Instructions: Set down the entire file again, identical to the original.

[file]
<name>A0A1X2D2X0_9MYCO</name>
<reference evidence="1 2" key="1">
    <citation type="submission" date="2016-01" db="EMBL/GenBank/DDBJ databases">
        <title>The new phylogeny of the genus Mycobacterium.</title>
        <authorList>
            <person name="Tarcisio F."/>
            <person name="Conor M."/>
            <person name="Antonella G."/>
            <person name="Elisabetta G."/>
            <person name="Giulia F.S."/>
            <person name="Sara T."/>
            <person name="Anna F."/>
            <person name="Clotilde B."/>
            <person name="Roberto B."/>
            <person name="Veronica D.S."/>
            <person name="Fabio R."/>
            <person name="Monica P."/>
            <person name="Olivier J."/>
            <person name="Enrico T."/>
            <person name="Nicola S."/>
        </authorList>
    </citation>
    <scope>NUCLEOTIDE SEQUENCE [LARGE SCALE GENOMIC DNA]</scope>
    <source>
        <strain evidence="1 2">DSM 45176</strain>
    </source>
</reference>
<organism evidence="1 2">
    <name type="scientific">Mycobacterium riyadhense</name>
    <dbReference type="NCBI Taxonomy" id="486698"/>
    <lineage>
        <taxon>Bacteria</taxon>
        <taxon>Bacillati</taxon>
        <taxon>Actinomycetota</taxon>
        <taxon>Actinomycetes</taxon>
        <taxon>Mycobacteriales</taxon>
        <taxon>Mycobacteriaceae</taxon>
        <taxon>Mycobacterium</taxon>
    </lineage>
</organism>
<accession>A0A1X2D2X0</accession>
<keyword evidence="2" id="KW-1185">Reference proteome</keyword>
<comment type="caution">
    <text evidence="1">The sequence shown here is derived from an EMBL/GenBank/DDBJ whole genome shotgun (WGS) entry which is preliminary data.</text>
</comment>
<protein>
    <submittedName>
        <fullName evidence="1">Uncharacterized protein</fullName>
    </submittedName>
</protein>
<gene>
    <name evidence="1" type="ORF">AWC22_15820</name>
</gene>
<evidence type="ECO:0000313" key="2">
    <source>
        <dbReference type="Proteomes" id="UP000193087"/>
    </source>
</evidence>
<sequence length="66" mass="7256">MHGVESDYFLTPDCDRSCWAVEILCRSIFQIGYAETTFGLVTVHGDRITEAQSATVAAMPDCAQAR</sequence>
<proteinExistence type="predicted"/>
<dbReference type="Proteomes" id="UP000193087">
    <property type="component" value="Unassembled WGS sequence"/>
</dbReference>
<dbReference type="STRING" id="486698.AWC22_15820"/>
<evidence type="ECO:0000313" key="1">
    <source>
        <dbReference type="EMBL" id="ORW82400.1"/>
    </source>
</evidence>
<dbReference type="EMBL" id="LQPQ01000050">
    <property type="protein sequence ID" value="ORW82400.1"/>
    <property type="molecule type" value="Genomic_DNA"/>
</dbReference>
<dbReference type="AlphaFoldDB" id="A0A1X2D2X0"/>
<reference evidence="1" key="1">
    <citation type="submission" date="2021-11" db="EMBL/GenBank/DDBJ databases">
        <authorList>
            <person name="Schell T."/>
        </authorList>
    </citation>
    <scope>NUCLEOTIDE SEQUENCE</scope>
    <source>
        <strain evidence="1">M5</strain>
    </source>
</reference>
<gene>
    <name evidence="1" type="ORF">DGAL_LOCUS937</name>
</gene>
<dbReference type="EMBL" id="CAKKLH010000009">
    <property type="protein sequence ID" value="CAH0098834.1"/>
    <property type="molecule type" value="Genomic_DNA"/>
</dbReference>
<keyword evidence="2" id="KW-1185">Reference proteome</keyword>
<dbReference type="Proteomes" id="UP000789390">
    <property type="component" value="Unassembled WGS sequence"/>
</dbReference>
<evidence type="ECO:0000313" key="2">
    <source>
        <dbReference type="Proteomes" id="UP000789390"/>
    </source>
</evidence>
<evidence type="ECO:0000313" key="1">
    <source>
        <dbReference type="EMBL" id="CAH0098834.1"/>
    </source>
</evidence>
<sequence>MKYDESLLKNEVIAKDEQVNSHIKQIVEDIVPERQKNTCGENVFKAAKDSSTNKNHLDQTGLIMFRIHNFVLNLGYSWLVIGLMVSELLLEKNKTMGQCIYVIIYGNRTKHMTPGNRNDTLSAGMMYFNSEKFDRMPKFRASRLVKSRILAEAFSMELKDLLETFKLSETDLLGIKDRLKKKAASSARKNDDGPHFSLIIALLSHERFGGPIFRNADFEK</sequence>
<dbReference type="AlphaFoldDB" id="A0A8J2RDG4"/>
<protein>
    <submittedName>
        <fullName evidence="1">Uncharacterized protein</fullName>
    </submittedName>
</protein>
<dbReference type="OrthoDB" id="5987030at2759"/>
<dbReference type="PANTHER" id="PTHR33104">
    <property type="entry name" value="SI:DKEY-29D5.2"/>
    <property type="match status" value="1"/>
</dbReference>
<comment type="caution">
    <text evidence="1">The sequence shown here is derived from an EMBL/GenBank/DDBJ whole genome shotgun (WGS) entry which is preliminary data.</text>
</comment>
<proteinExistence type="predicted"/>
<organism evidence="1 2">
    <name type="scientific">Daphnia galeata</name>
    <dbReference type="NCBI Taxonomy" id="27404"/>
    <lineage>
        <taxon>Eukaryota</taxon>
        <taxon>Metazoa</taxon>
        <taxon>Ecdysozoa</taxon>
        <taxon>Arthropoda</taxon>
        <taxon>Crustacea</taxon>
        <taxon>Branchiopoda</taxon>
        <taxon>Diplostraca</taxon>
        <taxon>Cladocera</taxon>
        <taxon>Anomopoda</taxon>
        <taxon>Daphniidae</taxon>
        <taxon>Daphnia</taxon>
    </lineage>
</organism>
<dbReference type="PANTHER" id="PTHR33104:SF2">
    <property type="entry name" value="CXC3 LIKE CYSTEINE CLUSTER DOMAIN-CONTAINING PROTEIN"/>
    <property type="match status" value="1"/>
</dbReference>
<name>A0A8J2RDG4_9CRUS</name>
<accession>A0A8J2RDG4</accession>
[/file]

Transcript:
<name>A0A1X2D2X0_9MYCO</name>
<reference evidence="1 2" key="1">
    <citation type="submission" date="2016-01" db="EMBL/GenBank/DDBJ databases">
        <title>The new phylogeny of the genus Mycobacterium.</title>
        <authorList>
            <person name="Tarcisio F."/>
            <person name="Conor M."/>
            <person name="Antonella G."/>
            <person name="Elisabetta G."/>
            <person name="Giulia F.S."/>
            <person name="Sara T."/>
            <person name="Anna F."/>
            <person name="Clotilde B."/>
            <person name="Roberto B."/>
            <person name="Veronica D.S."/>
            <person name="Fabio R."/>
            <person name="Monica P."/>
            <person name="Olivier J."/>
            <person name="Enrico T."/>
            <person name="Nicola S."/>
        </authorList>
    </citation>
    <scope>NUCLEOTIDE SEQUENCE [LARGE SCALE GENOMIC DNA]</scope>
    <source>
        <strain evidence="1 2">DSM 45176</strain>
    </source>
</reference>
<organism evidence="1 2">
    <name type="scientific">Mycobacterium riyadhense</name>
    <dbReference type="NCBI Taxonomy" id="486698"/>
    <lineage>
        <taxon>Bacteria</taxon>
        <taxon>Bacillati</taxon>
        <taxon>Actinomycetota</taxon>
        <taxon>Actinomycetes</taxon>
        <taxon>Mycobacteriales</taxon>
        <taxon>Mycobacteriaceae</taxon>
        <taxon>Mycobacterium</taxon>
    </lineage>
</organism>
<accession>A0A1X2D2X0</accession>
<keyword evidence="2" id="KW-1185">Reference proteome</keyword>
<comment type="caution">
    <text evidence="1">The sequence shown here is derived from an EMBL/GenBank/DDBJ whole genome shotgun (WGS) entry which is preliminary data.</text>
</comment>
<protein>
    <submittedName>
        <fullName evidence="1">Uncharacterized protein</fullName>
    </submittedName>
</protein>
<gene>
    <name evidence="1" type="ORF">AWC22_15820</name>
</gene>
<evidence type="ECO:0000313" key="2">
    <source>
        <dbReference type="Proteomes" id="UP000193087"/>
    </source>
</evidence>
<sequence length="66" mass="7256">MHGVESDYFLTPDCDRSCWAVEILCRSIFQIGYAETTFGLVTVHGDRITEAQSATVAAMPDCAQAR</sequence>
<proteinExistence type="predicted"/>
<dbReference type="Proteomes" id="UP000193087">
    <property type="component" value="Unassembled WGS sequence"/>
</dbReference>
<dbReference type="STRING" id="486698.AWC22_15820"/>
<evidence type="ECO:0000313" key="1">
    <source>
        <dbReference type="EMBL" id="ORW82400.1"/>
    </source>
</evidence>
<dbReference type="EMBL" id="LQPQ01000050">
    <property type="protein sequence ID" value="ORW82400.1"/>
    <property type="molecule type" value="Genomic_DNA"/>
</dbReference>
<dbReference type="AlphaFoldDB" id="A0A1X2D2X0"/>
<reference evidence="1" key="1">
    <citation type="submission" date="2021-11" db="EMBL/GenBank/DDBJ databases">
        <authorList>
            <person name="Schell T."/>
        </authorList>
    </citation>
    <scope>NUCLEOTIDE SEQUENCE</scope>
    <source>
        <strain evidence="1">M5</strain>
    </source>
</reference>
<gene>
    <name evidence="1" type="ORF">DGAL_LOCUS937</name>
</gene>
<dbReference type="EMBL" id="CAKKLH010000009">
    <property type="protein sequence ID" value="CAH0098834.1"/>
    <property type="molecule type" value="Genomic_DNA"/>
</dbReference>
<keyword evidence="2" id="KW-1185">Reference proteome</keyword>
<dbReference type="Proteomes" id="UP000789390">
    <property type="component" value="Unassembled WGS sequence"/>
</dbReference>
<evidence type="ECO:0000313" key="2">
    <source>
        <dbReference type="Proteomes" id="UP000789390"/>
    </source>
</evidence>
<evidence type="ECO:0000313" key="1">
    <source>
        <dbReference type="EMBL" id="CAH0098834.1"/>
    </source>
</evidence>
<sequence>MKYDESLLKNEVIAKDEQVNSHIKQIVEDIVPERQKNTCGENVFKAAKDSSTNKNHLDQTGLIMFRIHNFVLNLGYSWLVIGLMVSELLLEKNKTMGQCIYVIIYGNRTKHMTPGNRNDTLSAGMMYFNSEKFDRMPKFRASRLVKSRILAEAFSMELKDLLETFKLSETDLLGIKDRLKKKAASSARKNDDGPHFSLIIALLSHERFGGPIFRNADFEK</sequence>
<dbReference type="AlphaFoldDB" id="A0A8J2RDG4"/>
<protein>
    <submittedName>
        <fullName evidence="1">Uncharacterized protein</fullName>
    </submittedName>
</protein>
<dbReference type="OrthoDB" id="5987030at2759"/>
<dbReference type="PANTHER" id="PTHR33104">
    <property type="entry name" value="SI:DKEY-29D5.2"/>
    <property type="match status" value="1"/>
</dbReference>
<comment type="caution">
    <text evidence="1">The sequence shown here is derived from an EMBL/GenBank/DDBJ whole genome shotgun (WGS) entry which is preliminary data.</text>
</comment>
<proteinExistence type="predicted"/>
<organism evidence="1 2">
    <name type="scientific">Daphnia galeata</name>
    <dbReference type="NCBI Taxonomy" id="27404"/>
    <lineage>
        <taxon>Eukaryota</taxon>
        <taxon>Metazoa</taxon>
        <taxon>Ecdysozoa</taxon>
        <taxon>Arthropoda</taxon>
        <taxon>Crustacea</taxon>
        <taxon>Branchiopoda</taxon>
        <taxon>Diplostraca</taxon>
        <taxon>Cladocera</taxon>
        <taxon>Anomopoda</taxon>
        <taxon>Daphniidae</taxon>
        <taxon>Daphnia</taxon>
    </lineage>
</organism>
<dbReference type="PANTHER" id="PTHR33104:SF2">
    <property type="entry name" value="CXC3 LIKE CYSTEINE CLUSTER DOMAIN-CONTAINING PROTEIN"/>
    <property type="match status" value="1"/>
</dbReference>
<name>A0A8J2RDG4_9CRUS</name>
<accession>A0A8J2RDG4</accession>